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State Of The Game, Part III: BCAA’s 20-Game Limit

This is the third part of our week-long series “The State of the Game.”


It’s the number of games Broward County Athletic Association baseball teams can play in the regular season and the subject that has caused frustration over the past two seasons for those teams.

But with the financial picture still in dire straits for the Broward County School District, don’t expect this cutback to go away soon — if ever. In fact, Damian Huttenhoff, the county’s director of athletics and student services, said the budget crisis is going to get even worse and the school board will be “cutting significantly more” for the coming school year.

“Funding is not on the plus side,” he said.

The school board is saving nearly $350,000 a year by cutting more than 600 games from not only baseball but all varsity sports excluding football and competitive cheerleading.

The reduced schedules are affecting baseball teams in four main areas: player development, competition disadvantage, recruiting and players placing more importance on summer ball and less emphasis on their school teams.


“The biggest disadvantage [of playing just 20 games] to me is it hurts development more than anything else,” said Sergio Ambros, who has coached in the county for a long time and was named head coach at West Broward this summer.

“Absolutely it is affecting player development,” Douglas coach Todd Fitz-Gerald agreed. “Here is the issue: If you are only playing two games a week and you have a pitching staff with six guys, there is no way that three of those kids are going to get any significant time on the mound. Period.”

Ambros said that back end of the pitching staff is basically rendered “useless or a practice squad.”

There used to be a time when all six of those pitchers were needed as teams played three, sometimes four games a week when the Florida High School Athletic Association allowed teams to play a maximum of 28 games. That limit was instituted by the FHSAA in 1995, replacing a 20-plus-2 rule that allowed teams to play 20 regular-season games plus up to eight tournament games. The state curtailed the maximum to 25 in 2003, and the BCAA chopped the limit to 20 in the 2009-2010 school year. Broward is the only school district in the state that has cut that many games. Miami-Dade and Pinellas counties have reduced their schedules to 22 games.

New Pompano Beach coach Ryan Combs has an interesting way of looking at just how much player development time is lost to the cutback.

“Think about it over a four-year high school career, and they are losing out on an entire season’s worth of playing,” Combs said.


Fitz-Gerald said “the 20-game schedule is absolutely ridiculous. As a coach, you don’t even hit your stride until about the 18th or 19th game. It is a huge disadvantage with other schools getting the extra five games. That’s five more games of intense competition, adversity and true game situations that you just can’t simulate in a practice or intrasquad. You have to factor in teams you play, the environment you play in and the quality of the opponent you are playing.”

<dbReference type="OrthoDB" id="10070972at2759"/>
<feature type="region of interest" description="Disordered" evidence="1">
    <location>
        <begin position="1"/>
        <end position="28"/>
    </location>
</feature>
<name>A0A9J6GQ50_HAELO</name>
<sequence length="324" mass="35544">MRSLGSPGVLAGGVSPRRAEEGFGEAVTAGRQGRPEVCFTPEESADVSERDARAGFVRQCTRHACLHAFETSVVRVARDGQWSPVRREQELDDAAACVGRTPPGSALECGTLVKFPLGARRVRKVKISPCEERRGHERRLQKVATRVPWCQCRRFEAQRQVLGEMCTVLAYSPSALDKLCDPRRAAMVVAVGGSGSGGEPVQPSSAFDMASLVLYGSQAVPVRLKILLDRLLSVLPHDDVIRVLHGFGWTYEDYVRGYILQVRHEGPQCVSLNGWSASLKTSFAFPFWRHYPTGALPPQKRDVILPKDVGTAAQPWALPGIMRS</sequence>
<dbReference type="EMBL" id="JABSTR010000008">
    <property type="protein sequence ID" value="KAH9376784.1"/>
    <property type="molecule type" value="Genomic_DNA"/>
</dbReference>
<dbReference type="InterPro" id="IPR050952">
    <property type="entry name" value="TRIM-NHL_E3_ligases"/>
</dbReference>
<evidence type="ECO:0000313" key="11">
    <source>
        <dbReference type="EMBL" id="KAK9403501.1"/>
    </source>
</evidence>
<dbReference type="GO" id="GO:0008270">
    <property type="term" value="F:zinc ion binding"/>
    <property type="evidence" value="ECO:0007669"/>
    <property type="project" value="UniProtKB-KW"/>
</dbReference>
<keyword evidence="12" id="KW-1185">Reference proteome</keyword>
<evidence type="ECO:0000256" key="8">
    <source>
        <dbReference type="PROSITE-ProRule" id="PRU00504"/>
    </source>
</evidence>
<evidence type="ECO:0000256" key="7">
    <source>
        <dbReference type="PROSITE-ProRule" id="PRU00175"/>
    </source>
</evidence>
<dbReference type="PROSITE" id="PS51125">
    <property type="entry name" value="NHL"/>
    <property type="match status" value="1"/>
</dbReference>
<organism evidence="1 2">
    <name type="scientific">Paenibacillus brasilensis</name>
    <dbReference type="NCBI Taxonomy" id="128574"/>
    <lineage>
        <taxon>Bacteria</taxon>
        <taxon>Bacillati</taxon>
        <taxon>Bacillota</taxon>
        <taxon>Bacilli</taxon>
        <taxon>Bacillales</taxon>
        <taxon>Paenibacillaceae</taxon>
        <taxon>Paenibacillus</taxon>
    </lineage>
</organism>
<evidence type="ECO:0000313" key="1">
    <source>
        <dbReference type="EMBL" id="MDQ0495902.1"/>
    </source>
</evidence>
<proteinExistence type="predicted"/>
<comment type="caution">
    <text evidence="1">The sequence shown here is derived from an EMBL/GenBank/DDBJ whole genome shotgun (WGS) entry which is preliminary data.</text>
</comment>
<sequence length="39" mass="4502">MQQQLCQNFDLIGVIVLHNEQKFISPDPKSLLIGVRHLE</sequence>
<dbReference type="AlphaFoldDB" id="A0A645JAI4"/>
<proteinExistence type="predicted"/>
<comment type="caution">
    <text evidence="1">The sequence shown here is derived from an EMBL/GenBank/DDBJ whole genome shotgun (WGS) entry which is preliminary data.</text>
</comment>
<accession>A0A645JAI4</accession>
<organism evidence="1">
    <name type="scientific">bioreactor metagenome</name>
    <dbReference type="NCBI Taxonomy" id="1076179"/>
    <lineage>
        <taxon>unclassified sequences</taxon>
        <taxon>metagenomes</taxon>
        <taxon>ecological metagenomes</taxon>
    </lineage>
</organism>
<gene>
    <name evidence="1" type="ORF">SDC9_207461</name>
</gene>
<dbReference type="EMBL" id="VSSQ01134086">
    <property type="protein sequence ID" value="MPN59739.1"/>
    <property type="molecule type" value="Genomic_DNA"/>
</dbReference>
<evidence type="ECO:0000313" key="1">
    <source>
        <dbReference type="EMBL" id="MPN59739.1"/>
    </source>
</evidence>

Fitz-Gerald, who became the coach at Douglas this summer after spending a decade at American Heritage (where they play 25 games), has a simple proposition for the school board: “Instead of a 20-game schedule, give us 20 dates. On those dates, you can play doubleheaders. At least you can get 40 games in. Maybe that will keep our kids closer to home. Second, it will generate more money for your program. Charge a gate, have concessions. There are all kinds of things that can be done. Florida is the No. 1 high school baseball state in the country and you have other states like Alabama, Georgia, Tennessee, New York even, that play 40 to 50 games a spring season. Come on, are you serious? We need to do the same here. Someone needs to fight for us or high school baseball in Florida will diminish very soon.”

Other coaches, such as Ambros and Flanagan’s Ray Evans like Fitz-Gerald’s doubleheaders idea, but they don’t believe doubleheaders are practical on all 20 of those dates.

“We all discussed that a while ago, and we love it,” Evans said. “You can get as many as 40 games. Probably wouldn’t do that because every game shouldn’t be a doubleheader though. I think 35 would be a good number of games for us to play if they let us do that. I just don’t see the school board letting it happen though, which is a shame. When cities up north get to play more games than we do in the Sunshine State, it is embarrassing. When we speak to these coaches at the national conventions and they hear how many games we play, they laugh at us.”

Huttenhoff said he “would be willing to look at” a plan that would not add any additional costs for the schools. He said such a plan to play more games is possible, but a majority of athletic directors would have to approve it by August for it to be a reality in 2013.